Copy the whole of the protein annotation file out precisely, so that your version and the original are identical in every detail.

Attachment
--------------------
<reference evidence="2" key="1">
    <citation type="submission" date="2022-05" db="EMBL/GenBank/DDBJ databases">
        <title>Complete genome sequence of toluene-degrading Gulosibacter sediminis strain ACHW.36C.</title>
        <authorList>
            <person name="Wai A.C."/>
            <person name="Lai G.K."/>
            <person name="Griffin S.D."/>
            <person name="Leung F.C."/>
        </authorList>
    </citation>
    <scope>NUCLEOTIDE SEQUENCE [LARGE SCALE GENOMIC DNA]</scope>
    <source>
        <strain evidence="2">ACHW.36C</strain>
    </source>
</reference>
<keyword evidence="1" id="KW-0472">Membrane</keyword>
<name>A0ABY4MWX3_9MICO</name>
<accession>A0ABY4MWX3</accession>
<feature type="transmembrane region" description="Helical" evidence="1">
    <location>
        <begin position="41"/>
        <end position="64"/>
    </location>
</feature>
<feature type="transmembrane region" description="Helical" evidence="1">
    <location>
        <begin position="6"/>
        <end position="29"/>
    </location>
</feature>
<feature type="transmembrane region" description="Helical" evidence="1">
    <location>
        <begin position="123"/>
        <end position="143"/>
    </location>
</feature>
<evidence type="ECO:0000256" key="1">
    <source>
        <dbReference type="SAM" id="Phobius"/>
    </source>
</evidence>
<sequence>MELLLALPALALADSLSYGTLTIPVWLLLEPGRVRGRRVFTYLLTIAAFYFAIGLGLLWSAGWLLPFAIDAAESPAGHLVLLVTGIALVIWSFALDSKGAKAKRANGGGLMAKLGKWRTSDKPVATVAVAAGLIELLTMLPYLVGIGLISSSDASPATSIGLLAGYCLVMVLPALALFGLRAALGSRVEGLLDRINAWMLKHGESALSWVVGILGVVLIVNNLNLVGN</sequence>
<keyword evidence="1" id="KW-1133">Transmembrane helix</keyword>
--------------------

<reference evidence="2" key="1">
    <citation type="submission" date="2022-05" db="EMBL/GenBank/DDBJ databases">
        <title>Complete genome sequence of toluene-degrading Gulosibacter sediminis strain ACHW.36C.</title>
        <authorList>
            <person name="Wai A.C."/>
            <person name="Lai G.K."/>
            <person name="Griffin S.D."/>
            <person name="Leung F.C."/>
        </authorList>
    </citation>
    <scope>NUCLEOTIDE SEQUENCE [LARGE SCALE GENOMIC DNA]</scope>
    <source>
        <strain evidence="2">ACHW.36C</strain>
    </source>
</reference>
<keyword evidence="1" id="KW-0472">Membrane</keyword>
<name>A0ABY4MWX3_9MICO</name>
<accession>A0ABY4MWX3</accession>
<feature type="transmembrane region" description="Helical" evidence="1">
    <location>
        <begin position="41"/>
        <end position="64"/>
    </location>
</feature>
<feature type="transmembrane region" description="Helical" evidence="1">
    <location>
        <begin position="6"/>
        <end position="29"/>
    </location>
</feature>
<feature type="transmembrane region" description="Helical" evidence="1">
    <location>
        <begin position="123"/>
        <end position="143"/>
    </location>
</feature>
<evidence type="ECO:0000256" key="1">
    <source>
        <dbReference type="SAM" id="Phobius"/>
    </source>
</evidence>
<sequence>MELLLALPALALADSLSYGTLTIPVWLLLEPGRVRGRRVFTYLLTIAAFYFAIGLGLLWSAGWLLPFAIDAAESPAGHLVLLVTGIALVIWSFALDSKGAKAKRANGGGLMAKLGKWRTSDKPVATVAVAAGLIELLTMLPYLVGIGLISSSDASPATSIGLLAGYCLVMVLPALALFGLRAALGSRVEGLLDRINAWMLKHGESALSWVVGILGVVLIVNNLNLVGN</sequence>
<keyword evidence="1" id="KW-1133">Transmembrane helix</keyword>